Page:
The packing list for a ski season is different to packing for travelling, as we will be in one place for a long period of time. Plus one of us was travelling by ferry and car, which means we had rather more flexibility in what we could take. This post covers what general baby stuff I found it useful to take with us.
Packing list: 3 useful tips
- Definitely make a comprehensive packing list. And keep it, as it will form a useful basis for future trips, even if they are to the beach rather than the mountains.
- Even if you are travelling by car, get all your stuff together in advance so that you can see just how much there is. Babies have a considerable amount of paraphernalia for 5 months. A baby seems to have approximately 4 times as much stuff as 2 adults! Practicing how much you can fit in the car in advance means that you can edit the pile of supplies based upon what you can probably do without. Rather than under stress because you are going to be late…
- Do some quick research online to see what you can easily buy in local shops to save you carting several months’ supplies with you. Although do check the prices too, as some things can be expensive up in the mountains because of the extra transport costs.
Things I was glad were on my packing list
Based on my experiences, these were the items we could not have lived without over the 5 months in the mountains.
Cloth nappies and liners: because we knew we had washing facilities, we planned to use cloth nappies. We went equipped with BumGenius Freetimes (for daytime use) and Grovia Ones (for nighttime use). Plus enough paper liners to last for 5 months. These would not have been easy to source. It is rather off topic, so if you are interested in finding out more about cloth nappies, check out The Nappy Lady. Of course, cloth nappies would be no use if you were moving around alot as you need frequent access to a washing machine!
Water Wipes: these were our wet wipe of choice and not readily available at our destination.
Chicco Next 2 Me Crib: not a travel cot, but pretty portable if you are travelling by car. It provides a nice middle ground between co-sleeping and a separate cot if you are breast feeding.
Bouncer: for us this was completely essential as it was the only place she would take a nap in the daytime (unless out in the pram).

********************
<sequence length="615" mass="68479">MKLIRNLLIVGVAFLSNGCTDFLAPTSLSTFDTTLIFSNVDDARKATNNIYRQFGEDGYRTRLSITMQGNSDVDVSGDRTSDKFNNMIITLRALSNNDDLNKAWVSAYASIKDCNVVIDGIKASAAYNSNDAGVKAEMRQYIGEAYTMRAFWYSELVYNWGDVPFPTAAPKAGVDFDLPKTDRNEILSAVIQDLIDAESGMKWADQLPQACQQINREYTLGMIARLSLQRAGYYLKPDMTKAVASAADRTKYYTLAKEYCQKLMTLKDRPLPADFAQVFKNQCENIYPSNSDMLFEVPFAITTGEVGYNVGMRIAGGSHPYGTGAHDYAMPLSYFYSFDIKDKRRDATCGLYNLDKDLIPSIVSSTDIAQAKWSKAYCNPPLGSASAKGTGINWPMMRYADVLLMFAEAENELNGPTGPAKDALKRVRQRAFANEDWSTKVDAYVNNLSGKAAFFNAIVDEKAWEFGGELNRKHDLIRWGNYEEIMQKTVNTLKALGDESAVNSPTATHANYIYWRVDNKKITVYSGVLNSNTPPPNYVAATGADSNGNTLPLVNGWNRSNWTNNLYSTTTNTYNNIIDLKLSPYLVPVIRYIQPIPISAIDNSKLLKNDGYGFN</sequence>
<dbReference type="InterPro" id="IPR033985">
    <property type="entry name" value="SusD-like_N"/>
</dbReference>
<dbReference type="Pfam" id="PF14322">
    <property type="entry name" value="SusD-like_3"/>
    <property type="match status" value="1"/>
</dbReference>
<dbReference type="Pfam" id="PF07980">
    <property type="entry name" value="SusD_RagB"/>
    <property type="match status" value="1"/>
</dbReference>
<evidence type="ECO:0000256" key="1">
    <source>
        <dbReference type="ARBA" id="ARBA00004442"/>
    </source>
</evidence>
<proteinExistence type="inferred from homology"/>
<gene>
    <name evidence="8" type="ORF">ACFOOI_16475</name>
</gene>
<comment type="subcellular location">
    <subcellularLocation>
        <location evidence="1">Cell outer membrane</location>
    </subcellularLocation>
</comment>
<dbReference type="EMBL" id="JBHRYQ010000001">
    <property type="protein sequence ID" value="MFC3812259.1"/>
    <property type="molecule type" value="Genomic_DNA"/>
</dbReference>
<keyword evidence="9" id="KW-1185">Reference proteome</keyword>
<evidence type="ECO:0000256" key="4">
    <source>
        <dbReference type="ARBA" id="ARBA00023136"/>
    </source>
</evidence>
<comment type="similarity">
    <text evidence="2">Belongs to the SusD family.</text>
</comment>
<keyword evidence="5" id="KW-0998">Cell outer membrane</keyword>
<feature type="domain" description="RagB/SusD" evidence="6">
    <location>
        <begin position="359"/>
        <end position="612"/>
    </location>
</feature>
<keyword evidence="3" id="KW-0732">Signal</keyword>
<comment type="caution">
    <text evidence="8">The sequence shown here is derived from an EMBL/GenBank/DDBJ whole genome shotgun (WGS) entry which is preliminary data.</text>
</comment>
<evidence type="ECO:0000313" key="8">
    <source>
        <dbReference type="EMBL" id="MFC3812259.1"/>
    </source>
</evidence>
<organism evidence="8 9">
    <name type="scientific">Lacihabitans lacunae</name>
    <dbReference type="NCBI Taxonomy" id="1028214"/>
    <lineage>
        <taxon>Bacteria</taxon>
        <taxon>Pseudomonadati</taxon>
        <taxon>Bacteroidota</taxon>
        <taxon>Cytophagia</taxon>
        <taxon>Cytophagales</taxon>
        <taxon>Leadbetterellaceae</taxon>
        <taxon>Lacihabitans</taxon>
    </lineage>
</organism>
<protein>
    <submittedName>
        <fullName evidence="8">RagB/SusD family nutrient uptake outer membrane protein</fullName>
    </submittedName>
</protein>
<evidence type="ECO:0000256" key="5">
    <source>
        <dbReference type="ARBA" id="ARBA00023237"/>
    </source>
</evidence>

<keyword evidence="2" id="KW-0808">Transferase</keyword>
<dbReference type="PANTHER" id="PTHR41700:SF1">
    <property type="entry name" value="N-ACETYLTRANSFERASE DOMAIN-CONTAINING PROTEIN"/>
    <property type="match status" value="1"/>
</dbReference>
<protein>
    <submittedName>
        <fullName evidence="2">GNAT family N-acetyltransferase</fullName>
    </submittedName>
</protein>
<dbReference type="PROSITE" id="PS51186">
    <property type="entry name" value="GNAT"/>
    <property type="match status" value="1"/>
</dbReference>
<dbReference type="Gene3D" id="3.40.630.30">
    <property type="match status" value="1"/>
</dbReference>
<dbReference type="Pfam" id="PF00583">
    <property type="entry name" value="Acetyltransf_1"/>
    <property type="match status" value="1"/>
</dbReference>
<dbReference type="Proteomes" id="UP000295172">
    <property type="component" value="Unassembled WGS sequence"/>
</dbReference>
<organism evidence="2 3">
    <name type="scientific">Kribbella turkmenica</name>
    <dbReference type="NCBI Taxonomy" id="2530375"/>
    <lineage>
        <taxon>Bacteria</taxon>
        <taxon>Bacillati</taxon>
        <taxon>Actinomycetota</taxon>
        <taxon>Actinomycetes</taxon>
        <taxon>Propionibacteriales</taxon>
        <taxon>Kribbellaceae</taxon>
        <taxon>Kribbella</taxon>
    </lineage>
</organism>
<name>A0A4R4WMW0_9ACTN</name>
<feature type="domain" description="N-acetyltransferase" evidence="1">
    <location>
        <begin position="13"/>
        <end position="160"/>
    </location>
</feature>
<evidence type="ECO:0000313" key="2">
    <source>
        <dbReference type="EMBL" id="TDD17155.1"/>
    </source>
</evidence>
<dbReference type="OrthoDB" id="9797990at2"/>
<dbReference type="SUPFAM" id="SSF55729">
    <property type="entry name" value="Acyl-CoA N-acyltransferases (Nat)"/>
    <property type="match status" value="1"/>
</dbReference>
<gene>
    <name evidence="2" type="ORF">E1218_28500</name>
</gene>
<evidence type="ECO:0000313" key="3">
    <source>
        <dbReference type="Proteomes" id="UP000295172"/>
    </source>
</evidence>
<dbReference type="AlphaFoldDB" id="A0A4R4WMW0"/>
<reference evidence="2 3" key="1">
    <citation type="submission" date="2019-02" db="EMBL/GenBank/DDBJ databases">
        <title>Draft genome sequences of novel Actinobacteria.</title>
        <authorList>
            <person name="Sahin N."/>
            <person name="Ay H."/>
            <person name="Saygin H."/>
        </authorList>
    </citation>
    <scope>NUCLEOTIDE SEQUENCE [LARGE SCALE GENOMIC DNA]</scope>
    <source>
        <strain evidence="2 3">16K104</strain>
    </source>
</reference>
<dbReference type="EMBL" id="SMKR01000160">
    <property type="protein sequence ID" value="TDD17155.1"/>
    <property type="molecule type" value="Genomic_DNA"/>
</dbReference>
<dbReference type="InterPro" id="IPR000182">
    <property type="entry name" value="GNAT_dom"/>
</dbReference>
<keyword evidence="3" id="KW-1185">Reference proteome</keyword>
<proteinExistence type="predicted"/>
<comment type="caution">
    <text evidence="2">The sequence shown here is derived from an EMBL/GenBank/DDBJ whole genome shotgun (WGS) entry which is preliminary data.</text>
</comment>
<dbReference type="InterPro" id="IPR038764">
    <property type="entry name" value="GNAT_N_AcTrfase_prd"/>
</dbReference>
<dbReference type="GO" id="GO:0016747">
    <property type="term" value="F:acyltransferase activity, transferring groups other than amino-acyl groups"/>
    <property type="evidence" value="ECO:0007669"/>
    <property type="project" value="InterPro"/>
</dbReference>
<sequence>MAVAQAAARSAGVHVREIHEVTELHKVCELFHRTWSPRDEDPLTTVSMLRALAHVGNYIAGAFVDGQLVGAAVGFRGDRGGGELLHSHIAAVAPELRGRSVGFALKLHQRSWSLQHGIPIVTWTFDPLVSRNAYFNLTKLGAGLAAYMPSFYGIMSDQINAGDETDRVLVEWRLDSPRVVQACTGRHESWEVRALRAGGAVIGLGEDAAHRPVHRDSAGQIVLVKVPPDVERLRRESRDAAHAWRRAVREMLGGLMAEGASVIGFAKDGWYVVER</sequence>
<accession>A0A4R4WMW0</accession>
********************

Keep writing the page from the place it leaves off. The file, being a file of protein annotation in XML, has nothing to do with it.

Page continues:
Playmat, books and toys: she certainly used these every day. You don’t need too many, but a few items like cloth books are useful, particularly if you want them in your native language. You can supplement with home made toys, such as rattles made from rice in a small plastic bottle.
Things that were useful but not completely necessary
Some clothes in 0-3 and 3-6 months: buying clothes necessitated a trip to the nearest town, so it was good to have a supply on hand in different sizes. Plus clothes are cheaper in the UK.
Tommee Tippee Perfect Prep and Electric Steriliser: I was always planning to move to mix feeding and these were much easier and cheaper to source in the UK, although of course Amazon could deliver to you in Europe! The Perfect Prep has had some bad press recently, so please do read up on it to make an informed choice – personally I thought it was brilliant.
Baby bath: I liked having this with me, particularly until the baby was happy sitting up, but I probably could have coped with using the kitchen sink!
Things that didn’t really need to be on my packing list
Hipp Organic powder: this is of course a German brand, so if I had taken a minute to check online, I would have discovered that it was widely available in Austria and not markedly more expensive.
Bottles: again, these were widely available at stores in town.
Weaning equipment, such as bowls, spoons and bibs: surprisingly, St Anton has a BIPA (a bit like Boots) well equipped with baby items such as this.
Questions for you
What general baby stuff have you found you cannot live without?
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